[Catherine Larson] That’s a good question. Those who have been through this process of healing really have a desire that their stories bless others. I was impressed that when I was talking to an orphan like Claude, he was already looking beyond hoping that the reconciliation he was experiencing in Rwanda could bless the Great Lakes region of Rwanda. Joy likewise was hopeful that her story could help people in the West learn to forgive. I think that spirit about the things God teaches us through our trials is a spirit which we would do well to emulate.
[Travis] Did they have any specific vision for “the nations” or were they more concerned (understandably) with fellow Rwandans?
[Catherine Larson] In Claude’s case, his vision is really for the war-torn regions of Congo, Uganda, Sudan.
[Tom G] There’s plenty right there
[Catherine Larson] No kidding. God blesses vision like that I think. And faith like that.
[Tom G] I’ve been sharing with American Christians that if we think we are the face of Christianity, we’re dead wrong, numerically. And it’s not just numeric, is it?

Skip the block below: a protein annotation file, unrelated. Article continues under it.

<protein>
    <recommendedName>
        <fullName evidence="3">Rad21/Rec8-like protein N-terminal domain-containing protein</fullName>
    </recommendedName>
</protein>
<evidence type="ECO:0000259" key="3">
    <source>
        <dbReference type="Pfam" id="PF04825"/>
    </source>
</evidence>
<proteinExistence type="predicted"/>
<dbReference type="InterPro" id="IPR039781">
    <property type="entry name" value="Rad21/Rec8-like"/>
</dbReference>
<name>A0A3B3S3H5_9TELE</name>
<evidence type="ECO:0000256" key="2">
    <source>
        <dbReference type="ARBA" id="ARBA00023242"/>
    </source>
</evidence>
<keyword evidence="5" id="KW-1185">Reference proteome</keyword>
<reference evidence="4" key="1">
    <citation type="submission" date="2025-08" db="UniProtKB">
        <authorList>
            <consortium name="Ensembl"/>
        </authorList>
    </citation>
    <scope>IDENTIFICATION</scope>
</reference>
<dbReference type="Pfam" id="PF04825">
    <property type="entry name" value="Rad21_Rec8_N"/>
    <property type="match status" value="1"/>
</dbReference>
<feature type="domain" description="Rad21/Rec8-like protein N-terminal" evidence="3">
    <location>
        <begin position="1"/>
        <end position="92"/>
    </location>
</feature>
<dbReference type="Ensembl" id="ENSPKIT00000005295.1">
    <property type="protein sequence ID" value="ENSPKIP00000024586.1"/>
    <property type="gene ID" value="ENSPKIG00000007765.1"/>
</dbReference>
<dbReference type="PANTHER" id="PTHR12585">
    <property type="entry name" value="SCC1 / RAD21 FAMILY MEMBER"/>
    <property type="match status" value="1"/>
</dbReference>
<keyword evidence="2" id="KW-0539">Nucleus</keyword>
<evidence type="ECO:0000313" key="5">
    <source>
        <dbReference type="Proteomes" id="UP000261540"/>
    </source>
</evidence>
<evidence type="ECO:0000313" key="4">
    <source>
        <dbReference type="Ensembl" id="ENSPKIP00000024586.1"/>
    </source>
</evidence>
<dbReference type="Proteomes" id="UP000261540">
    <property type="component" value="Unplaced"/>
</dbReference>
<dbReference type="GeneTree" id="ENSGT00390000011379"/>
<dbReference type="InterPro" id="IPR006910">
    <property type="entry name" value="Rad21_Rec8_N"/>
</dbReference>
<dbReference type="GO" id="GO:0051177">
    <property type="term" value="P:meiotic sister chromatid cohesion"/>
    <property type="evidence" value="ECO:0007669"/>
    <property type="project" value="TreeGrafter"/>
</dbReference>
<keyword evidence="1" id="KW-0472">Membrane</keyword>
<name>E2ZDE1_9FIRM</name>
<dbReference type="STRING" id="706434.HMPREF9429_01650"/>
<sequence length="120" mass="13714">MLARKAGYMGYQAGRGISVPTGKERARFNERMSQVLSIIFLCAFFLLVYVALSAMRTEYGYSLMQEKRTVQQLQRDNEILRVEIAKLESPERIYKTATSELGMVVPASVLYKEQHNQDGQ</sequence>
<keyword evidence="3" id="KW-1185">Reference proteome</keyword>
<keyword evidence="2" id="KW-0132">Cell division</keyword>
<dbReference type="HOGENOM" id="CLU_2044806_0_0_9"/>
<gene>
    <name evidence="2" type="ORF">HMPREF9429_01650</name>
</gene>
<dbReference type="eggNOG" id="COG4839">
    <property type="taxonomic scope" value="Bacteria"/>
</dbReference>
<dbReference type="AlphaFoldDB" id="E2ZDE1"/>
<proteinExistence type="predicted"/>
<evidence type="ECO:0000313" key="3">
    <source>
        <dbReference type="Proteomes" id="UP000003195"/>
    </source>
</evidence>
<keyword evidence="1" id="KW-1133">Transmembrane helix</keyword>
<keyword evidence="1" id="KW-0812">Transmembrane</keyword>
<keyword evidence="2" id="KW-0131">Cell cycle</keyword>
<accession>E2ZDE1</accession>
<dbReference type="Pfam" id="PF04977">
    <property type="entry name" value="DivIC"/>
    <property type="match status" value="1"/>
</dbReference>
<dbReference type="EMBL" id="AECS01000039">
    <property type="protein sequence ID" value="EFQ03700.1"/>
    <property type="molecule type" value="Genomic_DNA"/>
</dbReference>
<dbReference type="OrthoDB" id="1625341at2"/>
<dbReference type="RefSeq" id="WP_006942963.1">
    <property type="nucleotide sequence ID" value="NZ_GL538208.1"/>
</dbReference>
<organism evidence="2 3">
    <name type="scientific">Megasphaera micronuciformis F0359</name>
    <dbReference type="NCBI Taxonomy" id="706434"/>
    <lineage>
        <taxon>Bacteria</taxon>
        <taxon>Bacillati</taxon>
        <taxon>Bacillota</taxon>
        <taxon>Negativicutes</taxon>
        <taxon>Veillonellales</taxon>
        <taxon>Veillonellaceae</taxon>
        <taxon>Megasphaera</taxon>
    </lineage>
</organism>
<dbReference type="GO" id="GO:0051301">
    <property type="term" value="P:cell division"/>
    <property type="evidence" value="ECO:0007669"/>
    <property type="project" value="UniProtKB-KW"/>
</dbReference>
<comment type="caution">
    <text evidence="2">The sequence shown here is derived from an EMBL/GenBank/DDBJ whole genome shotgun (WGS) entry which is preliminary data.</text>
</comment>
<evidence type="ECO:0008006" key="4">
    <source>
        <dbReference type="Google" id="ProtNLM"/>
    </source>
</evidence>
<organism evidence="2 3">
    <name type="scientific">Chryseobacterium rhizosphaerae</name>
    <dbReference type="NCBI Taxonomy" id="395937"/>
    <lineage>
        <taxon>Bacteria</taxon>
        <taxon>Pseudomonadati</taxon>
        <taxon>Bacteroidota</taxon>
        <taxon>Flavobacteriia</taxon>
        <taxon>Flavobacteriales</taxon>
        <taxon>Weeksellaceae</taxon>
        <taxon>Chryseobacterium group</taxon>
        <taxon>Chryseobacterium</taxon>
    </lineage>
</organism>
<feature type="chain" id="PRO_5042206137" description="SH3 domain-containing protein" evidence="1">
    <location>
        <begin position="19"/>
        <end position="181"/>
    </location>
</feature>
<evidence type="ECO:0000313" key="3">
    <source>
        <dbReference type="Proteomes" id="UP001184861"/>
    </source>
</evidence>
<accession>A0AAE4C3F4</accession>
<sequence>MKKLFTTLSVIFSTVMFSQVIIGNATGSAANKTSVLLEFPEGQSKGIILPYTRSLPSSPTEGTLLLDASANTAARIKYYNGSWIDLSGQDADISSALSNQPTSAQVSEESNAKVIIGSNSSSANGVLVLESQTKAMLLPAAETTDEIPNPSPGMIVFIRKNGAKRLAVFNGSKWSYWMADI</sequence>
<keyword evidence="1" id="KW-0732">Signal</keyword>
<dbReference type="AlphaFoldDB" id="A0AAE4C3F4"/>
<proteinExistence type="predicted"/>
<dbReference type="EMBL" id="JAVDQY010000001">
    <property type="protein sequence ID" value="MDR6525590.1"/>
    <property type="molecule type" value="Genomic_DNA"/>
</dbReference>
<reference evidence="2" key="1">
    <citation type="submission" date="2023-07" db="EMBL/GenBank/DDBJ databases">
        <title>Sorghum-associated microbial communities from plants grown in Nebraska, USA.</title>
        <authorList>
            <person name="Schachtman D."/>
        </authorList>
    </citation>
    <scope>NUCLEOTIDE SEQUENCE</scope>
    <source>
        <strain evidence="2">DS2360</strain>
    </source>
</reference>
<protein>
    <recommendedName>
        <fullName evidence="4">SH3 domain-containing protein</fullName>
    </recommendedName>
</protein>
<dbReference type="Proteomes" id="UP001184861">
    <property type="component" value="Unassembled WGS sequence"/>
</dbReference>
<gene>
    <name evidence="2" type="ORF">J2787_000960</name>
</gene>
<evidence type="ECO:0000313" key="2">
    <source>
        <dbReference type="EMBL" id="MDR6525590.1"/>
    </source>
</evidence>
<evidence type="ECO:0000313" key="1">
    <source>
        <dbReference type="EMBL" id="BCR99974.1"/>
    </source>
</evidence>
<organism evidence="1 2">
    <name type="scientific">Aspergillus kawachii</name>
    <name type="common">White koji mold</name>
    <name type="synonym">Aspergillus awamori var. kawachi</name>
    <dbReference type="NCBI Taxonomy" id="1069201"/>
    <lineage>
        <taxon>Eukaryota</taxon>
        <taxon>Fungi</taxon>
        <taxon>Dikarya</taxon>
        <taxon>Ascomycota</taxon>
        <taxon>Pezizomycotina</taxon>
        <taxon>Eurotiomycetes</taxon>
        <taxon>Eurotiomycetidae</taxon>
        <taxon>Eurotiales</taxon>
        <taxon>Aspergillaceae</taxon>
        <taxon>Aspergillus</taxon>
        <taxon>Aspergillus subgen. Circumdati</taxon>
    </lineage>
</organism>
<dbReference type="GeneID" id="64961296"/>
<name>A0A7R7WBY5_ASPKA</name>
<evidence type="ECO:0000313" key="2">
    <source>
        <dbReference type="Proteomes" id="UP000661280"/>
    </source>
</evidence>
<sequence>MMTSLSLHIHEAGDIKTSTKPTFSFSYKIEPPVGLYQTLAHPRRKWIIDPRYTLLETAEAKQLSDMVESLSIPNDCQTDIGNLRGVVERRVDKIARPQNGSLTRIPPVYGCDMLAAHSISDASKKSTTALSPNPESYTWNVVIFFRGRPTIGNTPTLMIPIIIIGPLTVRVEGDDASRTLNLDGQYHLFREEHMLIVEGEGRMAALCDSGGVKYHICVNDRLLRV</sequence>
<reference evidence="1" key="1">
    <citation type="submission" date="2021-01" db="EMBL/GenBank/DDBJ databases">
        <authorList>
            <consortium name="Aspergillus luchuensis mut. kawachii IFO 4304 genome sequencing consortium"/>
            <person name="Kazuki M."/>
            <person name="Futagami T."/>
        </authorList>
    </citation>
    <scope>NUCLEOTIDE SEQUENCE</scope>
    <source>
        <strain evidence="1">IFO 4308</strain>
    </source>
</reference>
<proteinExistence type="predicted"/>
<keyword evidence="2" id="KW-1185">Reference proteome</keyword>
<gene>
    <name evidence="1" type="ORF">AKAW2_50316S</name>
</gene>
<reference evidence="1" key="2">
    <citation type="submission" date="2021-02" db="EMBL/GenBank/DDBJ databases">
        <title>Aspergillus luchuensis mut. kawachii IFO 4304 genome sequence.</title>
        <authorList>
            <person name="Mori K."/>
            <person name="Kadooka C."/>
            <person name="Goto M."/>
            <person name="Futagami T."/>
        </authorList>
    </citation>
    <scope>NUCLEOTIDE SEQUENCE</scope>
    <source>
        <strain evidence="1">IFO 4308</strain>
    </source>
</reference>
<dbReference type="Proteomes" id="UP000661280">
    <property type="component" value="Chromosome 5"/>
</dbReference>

[Catherine Larson] The Global South God is moving there in amazing ways.
[sabarbra] I was touched by the “no strings attached” forgiveness that accepted the apology as genuine. I think that American Christians often want to do more conditional forgiving.
[Catherine Larson] And also forgiving that is more of a personal internal act… like Dr. Phil says, “Forgiveness is a choice I make to release myself from anger, bitterness, and pain.” It’s a more one-side view of forgiveness. It’s more about “me.”
[sabarbra] That’s very true.
[Catherine Larson] Contrast that with the “costly grace” that Dietrich Bonhoeffer writes about. Forgiveness is costly. And extending forgiveness is a gracious gift. Sometimes even a risky one. Well, Tom, do you think that’s a good place to close?
[Tom G] I do, unless there are any final thoughts from someone else
[Travis] Thank you for sharing, Catherine!
[Tom G] Thank you for being with us here, and thank you for bringing us the stories of reconciliation from Rwanda!
[Mark] I just want to say thanks to Catherine for taking the time tonigt to share with us.
[Tom G] Thank you to all who have been here.
[sabarbra] Thanks! May your book continue to bring hope to its readers!
[Catherine Larson] And thank you Tom and everyone! It’s been a joy to share a bit more about what God is doing in Rwanda today.
[Tom G] You’re welcome!
[Tom G] That will end the chat, then, though it will stay open on your screen until you close this window. Good night!
[Catherine Larson] Good night! — Thanks again, Tom.